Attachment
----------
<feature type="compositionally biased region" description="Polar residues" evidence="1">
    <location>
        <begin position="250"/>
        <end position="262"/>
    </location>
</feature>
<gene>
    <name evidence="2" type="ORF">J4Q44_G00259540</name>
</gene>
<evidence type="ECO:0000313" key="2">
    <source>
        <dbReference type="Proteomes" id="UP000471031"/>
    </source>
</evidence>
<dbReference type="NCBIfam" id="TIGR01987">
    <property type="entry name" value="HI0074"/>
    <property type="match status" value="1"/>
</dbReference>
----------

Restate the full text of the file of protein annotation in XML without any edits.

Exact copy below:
<feature type="compositionally biased region" description="Polar residues" evidence="1">
    <location>
        <begin position="250"/>
        <end position="262"/>
    </location>
</feature>
<gene>
    <name evidence="2" type="ORF">J4Q44_G00259540</name>
</gene>
<evidence type="ECO:0000313" key="2">
    <source>
        <dbReference type="Proteomes" id="UP000471031"/>
    </source>
</evidence>
<dbReference type="NCBIfam" id="TIGR01987">
    <property type="entry name" value="HI0074"/>
    <property type="match status" value="1"/>
</dbReference>